The EESC issues between 160 and 190 opinions and information reports a year.
It also organises several annual initiatives and events with a focus on civil society and citizens’ participation such as the Civil Society Prize, the Civil Society Days, the Your Europe, Your Say youth plenary and the ECI Day.
The EESC brings together representatives from all areas of organised civil society, who give their independent advice on EU policies and legislation. The EESC's326 Members are organised into three groups: Employers, Workers and Various Interests.
The EESC has six sections, specialising in concrete topics of relevance to the citizens of the European Union, ranging from social to economic affairs, energy, environment, external relations or the internal market.
welcomes the Green Paper's focus on productive investment and the formation of long-lived tangible and intangible capital but urges the Commission to give greater attention to the need to finance more "socially useful" capital investment;
considers that banks might play a less prominent role in the future as providers of long-term financing, and that opportunities may arise for other intermediaries such as national and multilateral development banks, institutional investors, sovereign funds and, crucially, bond markets. However, obstacles that prevent banks from fulfilling their role as the main providers of long-term financing must be avoided.
welcomes the recent recapitalisation of the EIB as this will strengthen its ability to leverage additional private investment finance and to play a stronger countercyclical role in investment funding and credit supply to SMEs;
considers that the €10 billion capital injection to the EIB is significant but short of what is needed in the present circumstances;
finds that the arrival of EU 2020 Project Bonds is a positive development;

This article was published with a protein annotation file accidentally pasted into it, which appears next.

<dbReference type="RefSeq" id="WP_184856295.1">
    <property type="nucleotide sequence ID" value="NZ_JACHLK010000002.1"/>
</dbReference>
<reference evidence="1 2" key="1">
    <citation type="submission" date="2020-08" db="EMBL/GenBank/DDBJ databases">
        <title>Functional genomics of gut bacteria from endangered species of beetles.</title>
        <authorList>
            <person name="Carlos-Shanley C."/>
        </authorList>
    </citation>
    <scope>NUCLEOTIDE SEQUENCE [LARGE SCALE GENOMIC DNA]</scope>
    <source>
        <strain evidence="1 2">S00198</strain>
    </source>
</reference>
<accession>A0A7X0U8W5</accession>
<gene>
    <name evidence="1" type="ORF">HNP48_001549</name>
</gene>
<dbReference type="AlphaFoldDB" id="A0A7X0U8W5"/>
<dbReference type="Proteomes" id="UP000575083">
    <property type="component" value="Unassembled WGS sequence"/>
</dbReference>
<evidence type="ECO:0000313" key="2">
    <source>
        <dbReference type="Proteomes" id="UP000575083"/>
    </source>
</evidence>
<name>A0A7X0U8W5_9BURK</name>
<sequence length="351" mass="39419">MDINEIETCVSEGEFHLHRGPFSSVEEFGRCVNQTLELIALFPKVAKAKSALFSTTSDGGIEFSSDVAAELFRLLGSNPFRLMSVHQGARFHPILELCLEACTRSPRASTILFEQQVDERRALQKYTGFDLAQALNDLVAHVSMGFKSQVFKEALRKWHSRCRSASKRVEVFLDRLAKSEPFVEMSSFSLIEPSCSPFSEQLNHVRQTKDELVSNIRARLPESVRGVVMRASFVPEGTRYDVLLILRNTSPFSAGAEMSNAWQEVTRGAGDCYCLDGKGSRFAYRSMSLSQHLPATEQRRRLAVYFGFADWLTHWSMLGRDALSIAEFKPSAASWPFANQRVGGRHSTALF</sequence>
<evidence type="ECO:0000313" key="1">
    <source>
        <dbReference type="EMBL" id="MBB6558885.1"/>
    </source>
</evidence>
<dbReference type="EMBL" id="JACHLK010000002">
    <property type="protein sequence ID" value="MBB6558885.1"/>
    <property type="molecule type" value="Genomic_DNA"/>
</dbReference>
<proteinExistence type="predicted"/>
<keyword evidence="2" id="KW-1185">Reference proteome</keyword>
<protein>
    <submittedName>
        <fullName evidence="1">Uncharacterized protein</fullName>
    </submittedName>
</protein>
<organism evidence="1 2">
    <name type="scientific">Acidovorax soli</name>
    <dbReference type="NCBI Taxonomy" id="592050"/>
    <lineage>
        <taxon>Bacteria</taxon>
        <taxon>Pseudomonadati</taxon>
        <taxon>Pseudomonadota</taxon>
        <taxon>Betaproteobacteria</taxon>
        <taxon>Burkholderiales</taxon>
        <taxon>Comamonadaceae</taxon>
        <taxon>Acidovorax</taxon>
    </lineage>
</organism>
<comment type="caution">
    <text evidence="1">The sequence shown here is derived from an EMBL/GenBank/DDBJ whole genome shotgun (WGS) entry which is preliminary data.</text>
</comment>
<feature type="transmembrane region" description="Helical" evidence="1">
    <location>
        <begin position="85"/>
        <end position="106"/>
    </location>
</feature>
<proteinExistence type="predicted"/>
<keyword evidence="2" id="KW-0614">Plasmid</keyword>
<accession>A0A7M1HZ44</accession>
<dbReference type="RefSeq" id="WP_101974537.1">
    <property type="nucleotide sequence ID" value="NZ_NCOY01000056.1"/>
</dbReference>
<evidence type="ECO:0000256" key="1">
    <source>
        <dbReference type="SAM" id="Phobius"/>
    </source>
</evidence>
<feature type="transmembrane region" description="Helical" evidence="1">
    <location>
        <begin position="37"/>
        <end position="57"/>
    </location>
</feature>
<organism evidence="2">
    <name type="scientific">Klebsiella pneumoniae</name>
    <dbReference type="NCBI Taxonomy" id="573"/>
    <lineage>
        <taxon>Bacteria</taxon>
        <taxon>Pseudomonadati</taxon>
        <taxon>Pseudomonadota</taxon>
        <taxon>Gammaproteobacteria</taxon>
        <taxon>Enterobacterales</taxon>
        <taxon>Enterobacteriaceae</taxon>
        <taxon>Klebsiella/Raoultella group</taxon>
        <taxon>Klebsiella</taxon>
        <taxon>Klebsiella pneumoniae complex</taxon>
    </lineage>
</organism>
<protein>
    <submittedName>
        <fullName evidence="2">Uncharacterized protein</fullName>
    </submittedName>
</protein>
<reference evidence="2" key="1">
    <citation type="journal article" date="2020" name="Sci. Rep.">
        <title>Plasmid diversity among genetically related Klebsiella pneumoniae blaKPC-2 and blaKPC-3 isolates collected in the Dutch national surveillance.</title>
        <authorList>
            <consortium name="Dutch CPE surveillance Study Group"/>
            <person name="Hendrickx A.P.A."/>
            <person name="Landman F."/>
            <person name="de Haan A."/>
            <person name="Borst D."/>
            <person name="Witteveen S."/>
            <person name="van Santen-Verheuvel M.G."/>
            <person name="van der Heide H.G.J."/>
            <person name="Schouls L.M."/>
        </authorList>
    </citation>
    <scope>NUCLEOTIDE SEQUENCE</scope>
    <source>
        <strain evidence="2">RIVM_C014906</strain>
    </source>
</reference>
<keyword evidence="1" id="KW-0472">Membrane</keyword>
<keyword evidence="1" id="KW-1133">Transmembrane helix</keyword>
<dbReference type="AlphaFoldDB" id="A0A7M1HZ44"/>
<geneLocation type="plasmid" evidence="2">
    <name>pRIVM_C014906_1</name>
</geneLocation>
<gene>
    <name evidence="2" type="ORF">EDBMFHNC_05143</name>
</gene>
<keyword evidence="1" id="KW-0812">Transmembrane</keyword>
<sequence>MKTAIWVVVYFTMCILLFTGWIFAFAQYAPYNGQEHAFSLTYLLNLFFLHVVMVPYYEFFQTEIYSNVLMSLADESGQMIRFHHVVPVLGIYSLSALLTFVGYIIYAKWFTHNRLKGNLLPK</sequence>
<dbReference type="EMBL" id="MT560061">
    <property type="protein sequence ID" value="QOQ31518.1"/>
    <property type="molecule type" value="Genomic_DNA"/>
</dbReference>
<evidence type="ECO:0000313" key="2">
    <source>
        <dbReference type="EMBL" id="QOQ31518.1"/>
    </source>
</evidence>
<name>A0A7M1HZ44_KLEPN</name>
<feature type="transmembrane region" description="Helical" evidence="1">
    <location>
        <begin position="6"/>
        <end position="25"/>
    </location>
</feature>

calls for the creation of an EU or eurozone wide savings vehicle to mobilise long-term savings, perhaps offering an interest rate premium may be worth considering;
would like to see greater emphasis placed on socially responsible investment and proposes the establishment of an observatory to monitor long-term investment conditions;
welcomes the Commission's suggestions about enhanced voting rights and dividends for long-term investors and changes to the shareholders' rights directive;
feels that consideration could be given to a co-ordinated use of capital gains tax allowances to incentivise longer-term shareholding by fund managers;
proposes that the EIF's role should be enlarged beyond providing loans to include the provision of venture capital. If the EIF were to be adequately recapitalised then it could become one of the main providers venture finance for SMEs;
perceives that national and regional governments are already in the business of promoting the survival and long-term growth of SMEs through their regional development bodies, and feels that there is a case for these bodies to take on a role in the operation of such SME trading platforms. This role could range from assessing the credit worthiness of client SMEs to providing limited guarantees to institutional investors.